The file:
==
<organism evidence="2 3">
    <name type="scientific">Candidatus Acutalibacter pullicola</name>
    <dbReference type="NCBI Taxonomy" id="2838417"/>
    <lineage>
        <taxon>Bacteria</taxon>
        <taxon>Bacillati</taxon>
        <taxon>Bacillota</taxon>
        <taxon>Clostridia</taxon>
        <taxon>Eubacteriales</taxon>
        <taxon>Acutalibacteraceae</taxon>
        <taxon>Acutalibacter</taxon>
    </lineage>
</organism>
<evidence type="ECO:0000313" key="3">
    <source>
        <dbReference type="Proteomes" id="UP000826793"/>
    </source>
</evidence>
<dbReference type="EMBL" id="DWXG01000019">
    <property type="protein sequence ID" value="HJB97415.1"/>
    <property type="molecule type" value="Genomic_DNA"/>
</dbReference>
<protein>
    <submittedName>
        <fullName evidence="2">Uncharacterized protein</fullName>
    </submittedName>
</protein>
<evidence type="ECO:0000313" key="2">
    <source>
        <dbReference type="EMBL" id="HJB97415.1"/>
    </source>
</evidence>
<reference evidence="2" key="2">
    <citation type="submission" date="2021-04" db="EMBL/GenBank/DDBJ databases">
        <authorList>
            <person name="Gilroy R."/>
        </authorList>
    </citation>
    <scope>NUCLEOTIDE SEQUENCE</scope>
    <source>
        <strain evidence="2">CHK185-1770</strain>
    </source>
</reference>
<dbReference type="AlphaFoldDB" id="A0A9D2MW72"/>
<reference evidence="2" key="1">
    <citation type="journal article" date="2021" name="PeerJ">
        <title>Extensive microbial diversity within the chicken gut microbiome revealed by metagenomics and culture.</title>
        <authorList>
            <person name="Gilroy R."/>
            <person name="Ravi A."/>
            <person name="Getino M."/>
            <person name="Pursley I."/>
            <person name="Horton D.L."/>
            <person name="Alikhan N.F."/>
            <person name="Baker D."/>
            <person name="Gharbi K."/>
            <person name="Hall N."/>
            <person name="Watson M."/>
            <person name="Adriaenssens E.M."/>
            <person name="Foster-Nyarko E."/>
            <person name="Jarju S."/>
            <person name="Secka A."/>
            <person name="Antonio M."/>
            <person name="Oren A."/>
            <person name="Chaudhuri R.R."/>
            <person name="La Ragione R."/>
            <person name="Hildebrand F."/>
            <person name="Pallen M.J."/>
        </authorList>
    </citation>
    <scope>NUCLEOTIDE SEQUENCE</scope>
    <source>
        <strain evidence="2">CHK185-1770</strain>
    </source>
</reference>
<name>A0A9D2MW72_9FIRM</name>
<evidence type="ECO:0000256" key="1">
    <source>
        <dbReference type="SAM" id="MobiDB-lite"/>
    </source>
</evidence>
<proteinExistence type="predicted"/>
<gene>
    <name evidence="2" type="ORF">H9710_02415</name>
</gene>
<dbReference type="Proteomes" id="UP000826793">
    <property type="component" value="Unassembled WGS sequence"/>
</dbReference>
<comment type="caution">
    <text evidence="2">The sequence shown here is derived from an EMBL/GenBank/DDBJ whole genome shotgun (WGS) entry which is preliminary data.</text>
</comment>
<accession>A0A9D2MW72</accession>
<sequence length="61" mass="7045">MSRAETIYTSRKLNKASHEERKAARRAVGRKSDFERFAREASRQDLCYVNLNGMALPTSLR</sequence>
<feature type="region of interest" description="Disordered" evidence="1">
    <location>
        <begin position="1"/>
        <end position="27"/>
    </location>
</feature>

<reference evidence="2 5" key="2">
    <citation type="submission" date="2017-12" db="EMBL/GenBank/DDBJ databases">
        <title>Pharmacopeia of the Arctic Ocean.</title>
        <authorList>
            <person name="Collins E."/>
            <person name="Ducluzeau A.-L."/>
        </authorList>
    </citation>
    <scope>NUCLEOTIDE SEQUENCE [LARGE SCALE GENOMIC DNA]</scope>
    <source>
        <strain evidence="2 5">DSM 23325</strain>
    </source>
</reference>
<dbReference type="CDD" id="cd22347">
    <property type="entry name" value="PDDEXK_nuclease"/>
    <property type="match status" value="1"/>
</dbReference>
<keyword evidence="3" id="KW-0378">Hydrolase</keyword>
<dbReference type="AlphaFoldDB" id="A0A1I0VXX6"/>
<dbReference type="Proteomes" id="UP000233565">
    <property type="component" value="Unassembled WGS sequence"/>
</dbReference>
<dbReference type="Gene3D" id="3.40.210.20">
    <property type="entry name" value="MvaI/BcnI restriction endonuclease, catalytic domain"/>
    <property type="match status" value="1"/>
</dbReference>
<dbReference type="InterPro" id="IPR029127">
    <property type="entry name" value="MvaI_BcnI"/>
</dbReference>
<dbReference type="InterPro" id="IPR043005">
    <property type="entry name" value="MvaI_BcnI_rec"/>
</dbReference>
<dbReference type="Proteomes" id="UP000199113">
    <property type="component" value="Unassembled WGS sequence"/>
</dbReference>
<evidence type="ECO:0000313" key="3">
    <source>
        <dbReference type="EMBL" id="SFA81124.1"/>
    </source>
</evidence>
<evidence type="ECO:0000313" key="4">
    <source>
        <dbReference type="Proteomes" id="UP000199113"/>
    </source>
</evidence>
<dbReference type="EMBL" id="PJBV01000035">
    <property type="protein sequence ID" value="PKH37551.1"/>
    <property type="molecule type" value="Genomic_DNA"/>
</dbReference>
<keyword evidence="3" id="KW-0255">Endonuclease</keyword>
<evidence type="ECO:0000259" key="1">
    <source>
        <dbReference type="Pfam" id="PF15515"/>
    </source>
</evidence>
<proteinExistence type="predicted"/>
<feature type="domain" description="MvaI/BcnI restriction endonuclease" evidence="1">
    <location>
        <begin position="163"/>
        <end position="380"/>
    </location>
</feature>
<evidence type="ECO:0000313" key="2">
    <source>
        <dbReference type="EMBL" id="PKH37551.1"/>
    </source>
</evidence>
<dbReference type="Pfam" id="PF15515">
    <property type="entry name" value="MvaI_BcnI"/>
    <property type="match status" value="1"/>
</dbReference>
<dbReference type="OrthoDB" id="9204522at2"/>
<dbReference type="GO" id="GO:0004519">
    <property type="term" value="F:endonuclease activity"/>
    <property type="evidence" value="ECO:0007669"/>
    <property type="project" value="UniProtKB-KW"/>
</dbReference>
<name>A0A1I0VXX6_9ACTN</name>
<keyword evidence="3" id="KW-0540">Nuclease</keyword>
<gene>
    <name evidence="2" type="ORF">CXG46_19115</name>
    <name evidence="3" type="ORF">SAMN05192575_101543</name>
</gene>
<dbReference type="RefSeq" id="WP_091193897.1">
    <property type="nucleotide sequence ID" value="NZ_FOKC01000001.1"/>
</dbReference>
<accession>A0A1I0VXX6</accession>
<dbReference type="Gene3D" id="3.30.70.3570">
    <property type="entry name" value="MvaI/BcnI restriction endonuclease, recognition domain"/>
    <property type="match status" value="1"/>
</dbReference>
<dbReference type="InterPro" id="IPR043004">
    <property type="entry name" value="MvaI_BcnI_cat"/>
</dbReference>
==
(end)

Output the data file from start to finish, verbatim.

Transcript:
<organism evidence="2 3">
    <name type="scientific">Candidatus Acutalibacter pullicola</name>
    <dbReference type="NCBI Taxonomy" id="2838417"/>
    <lineage>
        <taxon>Bacteria</taxon>
        <taxon>Bacillati</taxon>
        <taxon>Bacillota</taxon>
        <taxon>Clostridia</taxon>
        <taxon>Eubacteriales</taxon>
        <taxon>Acutalibacteraceae</taxon>
        <taxon>Acutalibacter</taxon>
    </lineage>
</organism>
<evidence type="ECO:0000313" key="3">
    <source>
        <dbReference type="Proteomes" id="UP000826793"/>
    </source>
</evidence>
<dbReference type="EMBL" id="DWXG01000019">
    <property type="protein sequence ID" value="HJB97415.1"/>
    <property type="molecule type" value="Genomic_DNA"/>
</dbReference>
<protein>
    <submittedName>
        <fullName evidence="2">Uncharacterized protein</fullName>
    </submittedName>
</protein>
<evidence type="ECO:0000313" key="2">
    <source>
        <dbReference type="EMBL" id="HJB97415.1"/>
    </source>
</evidence>
<reference evidence="2" key="2">
    <citation type="submission" date="2021-04" db="EMBL/GenBank/DDBJ databases">
        <authorList>
            <person name="Gilroy R."/>
        </authorList>
    </citation>
    <scope>NUCLEOTIDE SEQUENCE</scope>
    <source>
        <strain evidence="2">CHK185-1770</strain>
    </source>
</reference>
<dbReference type="AlphaFoldDB" id="A0A9D2MW72"/>
<reference evidence="2" key="1">
    <citation type="journal article" date="2021" name="PeerJ">
        <title>Extensive microbial diversity within the chicken gut microbiome revealed by metagenomics and culture.</title>
        <authorList>
            <person name="Gilroy R."/>
            <person name="Ravi A."/>
            <person name="Getino M."/>
            <person name="Pursley I."/>
            <person name="Horton D.L."/>
            <person name="Alikhan N.F."/>
            <person name="Baker D."/>
            <person name="Gharbi K."/>
            <person name="Hall N."/>
            <person name="Watson M."/>
            <person name="Adriaenssens E.M."/>
            <person name="Foster-Nyarko E."/>
            <person name="Jarju S."/>
            <person name="Secka A."/>
            <person name="Antonio M."/>
            <person name="Oren A."/>
            <person name="Chaudhuri R.R."/>
            <person name="La Ragione R."/>
            <person name="Hildebrand F."/>
            <person name="Pallen M.J."/>
        </authorList>
    </citation>
    <scope>NUCLEOTIDE SEQUENCE</scope>
    <source>
        <strain evidence="2">CHK185-1770</strain>
    </source>
</reference>
<name>A0A9D2MW72_9FIRM</name>
<evidence type="ECO:0000256" key="1">
    <source>
        <dbReference type="SAM" id="MobiDB-lite"/>
    </source>
</evidence>
<proteinExistence type="predicted"/>
<gene>
    <name evidence="2" type="ORF">H9710_02415</name>
</gene>
<dbReference type="Proteomes" id="UP000826793">
    <property type="component" value="Unassembled WGS sequence"/>
</dbReference>
<comment type="caution">
    <text evidence="2">The sequence shown here is derived from an EMBL/GenBank/DDBJ whole genome shotgun (WGS) entry which is preliminary data.</text>
</comment>
<accession>A0A9D2MW72</accession>
<sequence length="61" mass="7045">MSRAETIYTSRKLNKASHEERKAARRAVGRKSDFERFAREASRQDLCYVNLNGMALPTSLR</sequence>
<feature type="region of interest" description="Disordered" evidence="1">
    <location>
        <begin position="1"/>
        <end position="27"/>
    </location>
</feature>

<reference evidence="2 5" key="2">
    <citation type="submission" date="2017-12" db="EMBL/GenBank/DDBJ databases">
        <title>Pharmacopeia of the Arctic Ocean.</title>
        <authorList>
            <person name="Collins E."/>
            <person name="Ducluzeau A.-L."/>
        </authorList>
    </citation>
    <scope>NUCLEOTIDE SEQUENCE [LARGE SCALE GENOMIC DNA]</scope>
    <source>
        <strain evidence="2 5">DSM 23325</strain>
    </source>
</reference>
<dbReference type="CDD" id="cd22347">
    <property type="entry name" value="PDDEXK_nuclease"/>
    <property type="match status" value="1"/>
</dbReference>
<keyword evidence="3" id="KW-0378">Hydrolase</keyword>
<dbReference type="AlphaFoldDB" id="A0A1I0VXX6"/>
<dbReference type="Proteomes" id="UP000233565">
    <property type="component" value="Unassembled WGS sequence"/>
</dbReference>
<dbReference type="Gene3D" id="3.40.210.20">
    <property type="entry name" value="MvaI/BcnI restriction endonuclease, catalytic domain"/>
    <property type="match status" value="1"/>
</dbReference>
<dbReference type="InterPro" id="IPR029127">
    <property type="entry name" value="MvaI_BcnI"/>
</dbReference>
<dbReference type="InterPro" id="IPR043005">
    <property type="entry name" value="MvaI_BcnI_rec"/>
</dbReference>
<dbReference type="Proteomes" id="UP000199113">
    <property type="component" value="Unassembled WGS sequence"/>
</dbReference>
<evidence type="ECO:0000313" key="3">
    <source>
        <dbReference type="EMBL" id="SFA81124.1"/>
    </source>
</evidence>
<evidence type="ECO:0000313" key="4">
    <source>
        <dbReference type="Proteomes" id="UP000199113"/>
    </source>
</evidence>
<dbReference type="EMBL" id="PJBV01000035">
    <property type="protein sequence ID" value="PKH37551.1"/>
    <property type="molecule type" value="Genomic_DNA"/>
</dbReference>
<keyword evidence="3" id="KW-0255">Endonuclease</keyword>
<evidence type="ECO:0000259" key="1">
    <source>
        <dbReference type="Pfam" id="PF15515"/>
    </source>
</evidence>
<proteinExistence type="predicted"/>
<feature type="domain" description="MvaI/BcnI restriction endonuclease" evidence="1">
    <location>
        <begin position="163"/>
        <end position="380"/>
    </location>
</feature>
<evidence type="ECO:0000313" key="2">
    <source>
        <dbReference type="EMBL" id="PKH37551.1"/>
    </source>
</evidence>
<dbReference type="Pfam" id="PF15515">
    <property type="entry name" value="MvaI_BcnI"/>
    <property type="match status" value="1"/>
</dbReference>
<dbReference type="OrthoDB" id="9204522at2"/>
<dbReference type="GO" id="GO:0004519">
    <property type="term" value="F:endonuclease activity"/>
    <property type="evidence" value="ECO:0007669"/>
    <property type="project" value="UniProtKB-KW"/>
</dbReference>
<name>A0A1I0VXX6_9ACTN</name>
<keyword evidence="3" id="KW-0540">Nuclease</keyword>
<gene>
    <name evidence="2" type="ORF">CXG46_19115</name>
    <name evidence="3" type="ORF">SAMN05192575_101543</name>
</gene>
<dbReference type="RefSeq" id="WP_091193897.1">
    <property type="nucleotide sequence ID" value="NZ_FOKC01000001.1"/>
</dbReference>
<accession>A0A1I0VXX6</accession>
<dbReference type="Gene3D" id="3.30.70.3570">
    <property type="entry name" value="MvaI/BcnI restriction endonuclease, recognition domain"/>
    <property type="match status" value="1"/>
</dbReference>
<dbReference type="InterPro" id="IPR043004">
    <property type="entry name" value="MvaI_BcnI_cat"/>
</dbReference>